Oprah Winfrey on Career, Life and Leadership (Transcript)

So, anyway, I could feel inside myself, that reporting was not the right thing for me even though I was happy to have the job. I got an offer to go to Atlanta. I was making $10,000 a year in 1971, but still in college, so I was thinking I was doing pretty good.

Amanda: Yeah.

Oprah Winfrey: I got an offer to go to Atlanta for $40,000 which I thought – it’s over. I’m going to make $40,000. And my boss at the time said to me you do not know what you don’t know. And you need to stay here until you can learn to write better until you can perfect your craft as a journalist. And so I — he said we can’t give you 40, but we can give you 12. So I stayed and you know the reason why I stayed is because I could feel inside myself that even though the 40 was alluring at the time, that he was absolutely right.

So to make a long story short, because I’d be here all day just talking about how it all came about. I started listening to what felt like the truth for me. A couple of years later I moved to Baltimore. I could feel that as a reporter, and by this time, 22, I’m making 22,000. I met my best friend Gale there who said oh my god, can you imagine if you’re 30 and you’re making 30,000. And then you’re 40 and then it’s 40,000. We actually had that conversation in the bathroom.

So this is — I started to feel that reporting wasn’t for me. But I had my father, I had my friends. Everybody was saying, oh my God, you’re an anchorwoman, you’re on TV. I mean, you can’t give up that job.

And when I was — by the time I was making 25, my father goes, you just hit the jackpot. You’re not going to make no more money than that. That’s just it. So I was torn between what the world was saying to me, and what I felt to be the truth for myself. It felt like an unnatural act for me reporting, although I knew that to a lot of people, it was glamorous. And, I started to just inside myself think what, what do I really want to do, what I really want to do.

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And I will say this. Knowing what you don’t want to do is the best possible place to be if you don’t know what to do. Because knowing what you don’t want to do leads you to figure out what it is that you really do want to do.

Amanda: Okay. So you discovered talk then, right? Around that time?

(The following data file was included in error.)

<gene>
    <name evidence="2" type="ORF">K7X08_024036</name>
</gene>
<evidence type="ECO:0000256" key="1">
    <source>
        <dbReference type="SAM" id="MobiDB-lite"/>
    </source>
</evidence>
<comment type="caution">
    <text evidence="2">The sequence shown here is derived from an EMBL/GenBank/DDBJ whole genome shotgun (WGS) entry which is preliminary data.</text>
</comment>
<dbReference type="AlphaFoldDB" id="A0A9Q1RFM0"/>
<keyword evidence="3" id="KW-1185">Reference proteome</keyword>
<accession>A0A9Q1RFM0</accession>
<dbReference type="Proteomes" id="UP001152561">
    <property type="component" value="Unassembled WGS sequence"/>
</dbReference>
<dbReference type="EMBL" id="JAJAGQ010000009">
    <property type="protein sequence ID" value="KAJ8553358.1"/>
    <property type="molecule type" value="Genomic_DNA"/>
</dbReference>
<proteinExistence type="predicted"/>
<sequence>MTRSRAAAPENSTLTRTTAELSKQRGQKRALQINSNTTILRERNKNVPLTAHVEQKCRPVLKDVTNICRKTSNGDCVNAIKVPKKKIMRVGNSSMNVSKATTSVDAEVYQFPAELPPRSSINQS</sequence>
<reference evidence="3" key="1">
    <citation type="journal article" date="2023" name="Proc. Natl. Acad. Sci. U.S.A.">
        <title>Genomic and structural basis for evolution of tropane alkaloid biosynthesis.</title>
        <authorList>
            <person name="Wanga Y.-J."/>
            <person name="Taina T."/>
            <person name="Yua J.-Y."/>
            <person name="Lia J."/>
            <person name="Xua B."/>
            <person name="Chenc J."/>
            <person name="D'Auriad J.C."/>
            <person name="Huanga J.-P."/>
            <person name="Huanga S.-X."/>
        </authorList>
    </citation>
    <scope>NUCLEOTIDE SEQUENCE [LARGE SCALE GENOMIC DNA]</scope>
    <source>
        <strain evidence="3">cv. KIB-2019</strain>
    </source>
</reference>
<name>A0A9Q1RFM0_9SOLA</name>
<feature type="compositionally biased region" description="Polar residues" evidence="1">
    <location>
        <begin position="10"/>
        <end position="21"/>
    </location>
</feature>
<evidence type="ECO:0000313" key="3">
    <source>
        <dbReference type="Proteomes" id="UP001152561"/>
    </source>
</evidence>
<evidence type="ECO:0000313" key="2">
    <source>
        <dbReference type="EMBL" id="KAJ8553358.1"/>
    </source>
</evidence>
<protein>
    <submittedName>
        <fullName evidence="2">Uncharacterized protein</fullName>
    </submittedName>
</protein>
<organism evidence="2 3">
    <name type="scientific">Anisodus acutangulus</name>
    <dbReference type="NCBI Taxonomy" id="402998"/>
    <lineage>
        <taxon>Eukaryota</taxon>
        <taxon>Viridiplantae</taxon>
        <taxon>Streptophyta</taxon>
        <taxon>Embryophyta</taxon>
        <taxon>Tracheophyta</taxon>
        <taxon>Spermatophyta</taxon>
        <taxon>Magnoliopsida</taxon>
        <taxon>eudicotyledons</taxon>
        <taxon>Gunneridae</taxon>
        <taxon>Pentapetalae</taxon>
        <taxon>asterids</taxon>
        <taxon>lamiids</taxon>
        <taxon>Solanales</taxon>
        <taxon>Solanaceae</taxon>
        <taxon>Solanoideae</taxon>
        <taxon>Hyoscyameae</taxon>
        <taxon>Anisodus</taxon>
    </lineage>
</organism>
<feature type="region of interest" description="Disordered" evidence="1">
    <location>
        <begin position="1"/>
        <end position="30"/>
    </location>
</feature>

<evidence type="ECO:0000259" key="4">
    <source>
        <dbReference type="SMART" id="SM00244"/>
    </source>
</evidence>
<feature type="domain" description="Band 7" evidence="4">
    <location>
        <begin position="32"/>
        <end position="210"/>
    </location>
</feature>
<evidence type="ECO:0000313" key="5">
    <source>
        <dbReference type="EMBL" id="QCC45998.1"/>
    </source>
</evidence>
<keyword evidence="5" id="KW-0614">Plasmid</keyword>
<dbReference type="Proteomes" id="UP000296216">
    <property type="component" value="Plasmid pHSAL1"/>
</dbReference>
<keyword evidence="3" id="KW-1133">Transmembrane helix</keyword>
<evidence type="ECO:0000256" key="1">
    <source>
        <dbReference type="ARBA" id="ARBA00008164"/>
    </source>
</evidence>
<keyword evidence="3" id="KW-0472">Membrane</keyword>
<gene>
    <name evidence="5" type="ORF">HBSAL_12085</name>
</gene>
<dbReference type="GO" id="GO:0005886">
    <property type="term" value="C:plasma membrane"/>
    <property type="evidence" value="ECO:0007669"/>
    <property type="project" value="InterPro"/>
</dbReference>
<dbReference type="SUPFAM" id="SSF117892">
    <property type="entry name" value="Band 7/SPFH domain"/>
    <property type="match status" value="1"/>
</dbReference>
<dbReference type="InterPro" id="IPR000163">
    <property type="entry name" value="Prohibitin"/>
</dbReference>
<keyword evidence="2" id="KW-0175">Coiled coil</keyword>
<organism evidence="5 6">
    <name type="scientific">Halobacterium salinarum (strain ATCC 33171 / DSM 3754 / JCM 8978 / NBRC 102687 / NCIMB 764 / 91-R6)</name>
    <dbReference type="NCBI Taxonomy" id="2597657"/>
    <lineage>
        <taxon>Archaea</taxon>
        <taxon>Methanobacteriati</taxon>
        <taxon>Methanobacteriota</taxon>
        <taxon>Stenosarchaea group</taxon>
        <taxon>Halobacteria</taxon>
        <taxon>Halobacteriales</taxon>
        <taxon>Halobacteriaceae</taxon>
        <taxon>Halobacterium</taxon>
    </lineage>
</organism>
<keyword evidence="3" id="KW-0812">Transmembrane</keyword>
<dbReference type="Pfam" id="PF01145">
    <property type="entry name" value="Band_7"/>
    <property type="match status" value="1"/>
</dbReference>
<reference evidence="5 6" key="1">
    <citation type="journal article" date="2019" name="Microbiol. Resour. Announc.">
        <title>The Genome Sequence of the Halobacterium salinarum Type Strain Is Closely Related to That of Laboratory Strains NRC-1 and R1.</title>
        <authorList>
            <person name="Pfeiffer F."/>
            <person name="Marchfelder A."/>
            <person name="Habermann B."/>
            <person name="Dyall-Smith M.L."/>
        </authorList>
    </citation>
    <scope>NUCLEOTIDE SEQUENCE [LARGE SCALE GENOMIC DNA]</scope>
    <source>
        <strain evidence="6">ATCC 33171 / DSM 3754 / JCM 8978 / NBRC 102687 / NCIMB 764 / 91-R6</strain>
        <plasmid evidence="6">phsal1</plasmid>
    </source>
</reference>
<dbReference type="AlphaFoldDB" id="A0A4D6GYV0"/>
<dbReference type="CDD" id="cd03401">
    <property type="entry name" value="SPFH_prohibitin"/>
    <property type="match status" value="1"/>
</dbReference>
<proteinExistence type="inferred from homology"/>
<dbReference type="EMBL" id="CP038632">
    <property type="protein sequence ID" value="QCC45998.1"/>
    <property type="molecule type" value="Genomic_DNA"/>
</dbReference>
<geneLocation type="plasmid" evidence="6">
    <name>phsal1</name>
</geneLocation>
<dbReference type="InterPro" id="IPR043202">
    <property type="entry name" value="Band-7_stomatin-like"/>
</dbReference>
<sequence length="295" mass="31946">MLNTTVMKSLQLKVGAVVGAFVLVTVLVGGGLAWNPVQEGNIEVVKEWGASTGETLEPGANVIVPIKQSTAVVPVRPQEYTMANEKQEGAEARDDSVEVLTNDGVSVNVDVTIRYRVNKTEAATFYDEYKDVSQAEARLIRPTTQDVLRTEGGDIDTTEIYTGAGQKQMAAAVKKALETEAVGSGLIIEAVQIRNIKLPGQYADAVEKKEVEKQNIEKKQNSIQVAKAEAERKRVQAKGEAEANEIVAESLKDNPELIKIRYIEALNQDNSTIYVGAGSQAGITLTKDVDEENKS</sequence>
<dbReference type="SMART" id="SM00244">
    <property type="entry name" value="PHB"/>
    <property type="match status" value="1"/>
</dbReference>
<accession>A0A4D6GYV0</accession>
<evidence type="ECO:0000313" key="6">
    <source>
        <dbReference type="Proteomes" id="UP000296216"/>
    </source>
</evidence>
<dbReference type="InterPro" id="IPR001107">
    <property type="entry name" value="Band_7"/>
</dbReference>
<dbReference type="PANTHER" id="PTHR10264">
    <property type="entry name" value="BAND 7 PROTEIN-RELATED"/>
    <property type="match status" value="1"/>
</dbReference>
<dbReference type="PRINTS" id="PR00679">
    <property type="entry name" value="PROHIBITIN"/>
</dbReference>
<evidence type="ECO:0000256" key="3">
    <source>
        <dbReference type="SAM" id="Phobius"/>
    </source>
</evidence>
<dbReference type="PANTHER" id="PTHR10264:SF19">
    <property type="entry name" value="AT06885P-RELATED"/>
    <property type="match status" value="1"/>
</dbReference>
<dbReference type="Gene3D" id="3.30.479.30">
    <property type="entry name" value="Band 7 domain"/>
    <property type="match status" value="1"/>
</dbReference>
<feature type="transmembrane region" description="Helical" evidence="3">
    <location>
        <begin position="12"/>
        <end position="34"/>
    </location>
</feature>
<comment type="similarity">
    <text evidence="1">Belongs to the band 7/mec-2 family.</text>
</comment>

Oprah Winfrey: I didn’t discover talk. I was being – I got demoted. They wanted to fire me but I was – I was under contract. They didn’t want to give up the 25,000 so they were trying to keep me on to the end of the year. So they put me on the — this is how life works. They put me on a talk show to try to avoid having to pay me the contract out and the moment I sat on the talk show interviewing the Carvel ice cream man and his multiple flavors. I knew that I had found home for myself. Because when I was a news reporter, it was so unnatural for me, I, you know, to cover somebody’s tragedies and difficulties and then to not to have feel anything for it. And I would go back after a fire.

And I would take the blankets and then I would get a note from my boss saying, what the hell are you doing? You’re just supposed to report on it.

Amanda: Can’t be that empathetic.

Oprah Winfrey: Cannot be that empathetic. And it felt unnatural for me. So if I were to put it in business terms, or to leave you with a message, that the truth is I have from the very beginning listened to my instinct. All of my best decisions in life have come because I was attuned to what really felt like the next right move for me. And so, it didn’t feel right. I knew that I wouldn’t be there forever. I never even learned the streets in Baltimore, because I thought I was there longer than I thought, I was there eight years I should’ve learned the streets.

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But I kept saying to myself I’m not going to be here long, I’m not going to be here, I’m not going to be here so I’m not going to learn the street.

So when I got the call to come to Chicago. After you know starting with a coanchor and, working in talk, for several years, I knew that it was the right thing to do. And I knew that if I didn’t — even if I didn’t succeed because at the time, there was a guy named Phil Donahue who was the king of talk. And was on in Chicago, and every single person, except my best friend Gale, said you are going to fail. Every single person, when I learned of it, my bosses by this time thought I was terrific, and said, you’re going to — you’re walking into a land mine. You’re going to fail. You’re going to fail. Chicago is a racist city. You’re black, you’re not going to make it, everything to keep me sane. They even offered me a car and apartment and all this stuff, and I said no. If I fail, then I will find out what is the next thing for me. What is the next true thing for me?

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